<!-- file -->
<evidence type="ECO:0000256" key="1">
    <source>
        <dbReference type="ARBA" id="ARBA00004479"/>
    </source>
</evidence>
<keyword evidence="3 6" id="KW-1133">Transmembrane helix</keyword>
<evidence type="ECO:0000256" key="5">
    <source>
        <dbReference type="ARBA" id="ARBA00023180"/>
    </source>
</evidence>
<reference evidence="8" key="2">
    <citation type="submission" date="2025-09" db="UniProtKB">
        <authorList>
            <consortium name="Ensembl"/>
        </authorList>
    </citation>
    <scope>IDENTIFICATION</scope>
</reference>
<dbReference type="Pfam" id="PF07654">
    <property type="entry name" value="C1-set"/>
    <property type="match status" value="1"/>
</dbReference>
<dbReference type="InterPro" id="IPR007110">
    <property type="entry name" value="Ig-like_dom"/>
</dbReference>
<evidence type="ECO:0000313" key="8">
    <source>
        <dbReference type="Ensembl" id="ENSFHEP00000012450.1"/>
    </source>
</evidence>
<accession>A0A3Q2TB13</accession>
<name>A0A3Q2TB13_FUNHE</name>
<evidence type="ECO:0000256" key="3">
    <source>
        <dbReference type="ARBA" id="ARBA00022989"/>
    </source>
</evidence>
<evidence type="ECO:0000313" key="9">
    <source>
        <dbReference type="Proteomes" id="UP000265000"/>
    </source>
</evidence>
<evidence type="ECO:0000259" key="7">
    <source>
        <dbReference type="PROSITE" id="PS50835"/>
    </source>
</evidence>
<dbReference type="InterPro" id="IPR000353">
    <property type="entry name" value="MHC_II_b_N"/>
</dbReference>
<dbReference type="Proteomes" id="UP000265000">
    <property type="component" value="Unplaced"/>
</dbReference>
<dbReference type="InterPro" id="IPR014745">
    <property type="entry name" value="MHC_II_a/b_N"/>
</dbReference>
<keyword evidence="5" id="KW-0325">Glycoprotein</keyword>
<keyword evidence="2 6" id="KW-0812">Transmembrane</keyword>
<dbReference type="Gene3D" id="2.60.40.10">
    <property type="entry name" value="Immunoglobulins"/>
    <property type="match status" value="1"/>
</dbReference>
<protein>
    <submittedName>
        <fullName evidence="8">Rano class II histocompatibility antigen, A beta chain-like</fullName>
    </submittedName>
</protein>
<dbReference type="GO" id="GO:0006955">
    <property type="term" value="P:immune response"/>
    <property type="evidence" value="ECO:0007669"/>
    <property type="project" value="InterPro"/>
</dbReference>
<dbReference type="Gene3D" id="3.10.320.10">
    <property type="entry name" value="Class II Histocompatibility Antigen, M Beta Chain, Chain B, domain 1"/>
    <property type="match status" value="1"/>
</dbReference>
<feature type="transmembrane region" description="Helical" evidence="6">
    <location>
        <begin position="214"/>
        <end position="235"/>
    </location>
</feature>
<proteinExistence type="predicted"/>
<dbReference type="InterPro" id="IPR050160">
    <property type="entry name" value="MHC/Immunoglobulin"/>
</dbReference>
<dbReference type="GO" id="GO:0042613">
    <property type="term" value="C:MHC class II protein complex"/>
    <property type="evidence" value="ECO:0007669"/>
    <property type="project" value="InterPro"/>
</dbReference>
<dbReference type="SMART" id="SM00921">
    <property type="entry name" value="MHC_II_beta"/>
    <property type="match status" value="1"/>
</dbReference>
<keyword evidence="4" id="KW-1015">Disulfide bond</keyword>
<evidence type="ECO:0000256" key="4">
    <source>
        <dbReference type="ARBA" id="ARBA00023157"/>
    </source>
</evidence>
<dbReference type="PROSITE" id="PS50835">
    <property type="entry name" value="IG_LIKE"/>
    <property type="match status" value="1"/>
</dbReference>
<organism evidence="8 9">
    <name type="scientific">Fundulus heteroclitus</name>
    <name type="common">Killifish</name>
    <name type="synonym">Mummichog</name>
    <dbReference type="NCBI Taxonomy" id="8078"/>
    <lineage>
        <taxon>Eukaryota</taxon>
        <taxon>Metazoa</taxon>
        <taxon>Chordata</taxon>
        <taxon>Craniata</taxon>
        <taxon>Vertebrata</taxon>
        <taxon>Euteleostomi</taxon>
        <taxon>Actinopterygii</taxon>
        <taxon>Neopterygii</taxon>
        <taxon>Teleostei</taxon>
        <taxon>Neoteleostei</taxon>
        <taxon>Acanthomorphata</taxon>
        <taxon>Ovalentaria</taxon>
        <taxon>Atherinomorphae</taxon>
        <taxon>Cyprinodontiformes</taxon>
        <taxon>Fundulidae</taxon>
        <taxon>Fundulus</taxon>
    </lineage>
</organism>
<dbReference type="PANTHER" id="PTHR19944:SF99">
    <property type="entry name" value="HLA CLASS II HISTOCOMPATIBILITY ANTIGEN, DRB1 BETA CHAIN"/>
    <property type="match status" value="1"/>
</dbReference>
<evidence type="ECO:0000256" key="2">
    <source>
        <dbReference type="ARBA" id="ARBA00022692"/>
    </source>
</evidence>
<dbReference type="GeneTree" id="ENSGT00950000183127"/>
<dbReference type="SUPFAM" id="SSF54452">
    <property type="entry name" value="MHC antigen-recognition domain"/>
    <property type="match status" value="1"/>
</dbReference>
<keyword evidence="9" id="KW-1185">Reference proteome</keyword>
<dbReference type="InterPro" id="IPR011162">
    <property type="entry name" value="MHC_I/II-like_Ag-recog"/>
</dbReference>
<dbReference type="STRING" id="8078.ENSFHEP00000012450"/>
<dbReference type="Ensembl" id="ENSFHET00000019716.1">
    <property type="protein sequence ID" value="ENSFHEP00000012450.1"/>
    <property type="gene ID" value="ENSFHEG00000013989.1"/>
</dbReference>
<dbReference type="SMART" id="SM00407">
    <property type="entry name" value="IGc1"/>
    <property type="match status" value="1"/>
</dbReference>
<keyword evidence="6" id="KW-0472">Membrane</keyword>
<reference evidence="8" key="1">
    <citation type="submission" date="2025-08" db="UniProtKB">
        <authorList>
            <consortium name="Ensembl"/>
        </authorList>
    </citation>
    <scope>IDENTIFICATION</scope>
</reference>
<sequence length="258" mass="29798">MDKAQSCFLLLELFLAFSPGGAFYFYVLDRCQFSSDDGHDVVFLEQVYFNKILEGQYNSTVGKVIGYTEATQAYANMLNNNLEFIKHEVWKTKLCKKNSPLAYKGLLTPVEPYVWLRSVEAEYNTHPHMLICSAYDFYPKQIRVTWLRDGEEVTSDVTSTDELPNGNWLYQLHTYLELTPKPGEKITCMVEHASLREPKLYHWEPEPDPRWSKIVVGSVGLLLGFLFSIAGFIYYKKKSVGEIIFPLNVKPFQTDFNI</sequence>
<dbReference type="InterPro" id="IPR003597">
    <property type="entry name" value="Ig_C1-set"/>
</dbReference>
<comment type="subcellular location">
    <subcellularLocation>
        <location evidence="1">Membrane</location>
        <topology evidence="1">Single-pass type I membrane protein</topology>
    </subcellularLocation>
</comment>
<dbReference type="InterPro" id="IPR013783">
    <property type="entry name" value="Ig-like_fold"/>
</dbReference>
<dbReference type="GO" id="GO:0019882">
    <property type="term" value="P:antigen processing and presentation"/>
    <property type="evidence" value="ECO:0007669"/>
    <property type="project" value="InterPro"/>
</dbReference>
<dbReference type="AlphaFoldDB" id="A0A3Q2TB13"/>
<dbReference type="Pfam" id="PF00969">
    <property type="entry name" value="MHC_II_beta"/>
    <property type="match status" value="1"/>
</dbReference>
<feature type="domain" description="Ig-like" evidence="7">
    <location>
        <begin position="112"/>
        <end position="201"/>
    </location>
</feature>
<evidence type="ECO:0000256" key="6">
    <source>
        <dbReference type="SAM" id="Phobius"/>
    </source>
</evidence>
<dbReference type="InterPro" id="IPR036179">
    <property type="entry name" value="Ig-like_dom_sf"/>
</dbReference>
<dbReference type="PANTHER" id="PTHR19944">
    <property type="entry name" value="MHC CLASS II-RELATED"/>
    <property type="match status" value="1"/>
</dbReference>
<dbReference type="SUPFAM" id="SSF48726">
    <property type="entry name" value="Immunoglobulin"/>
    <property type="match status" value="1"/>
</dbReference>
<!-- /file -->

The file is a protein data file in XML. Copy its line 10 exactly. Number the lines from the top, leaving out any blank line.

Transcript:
    </source>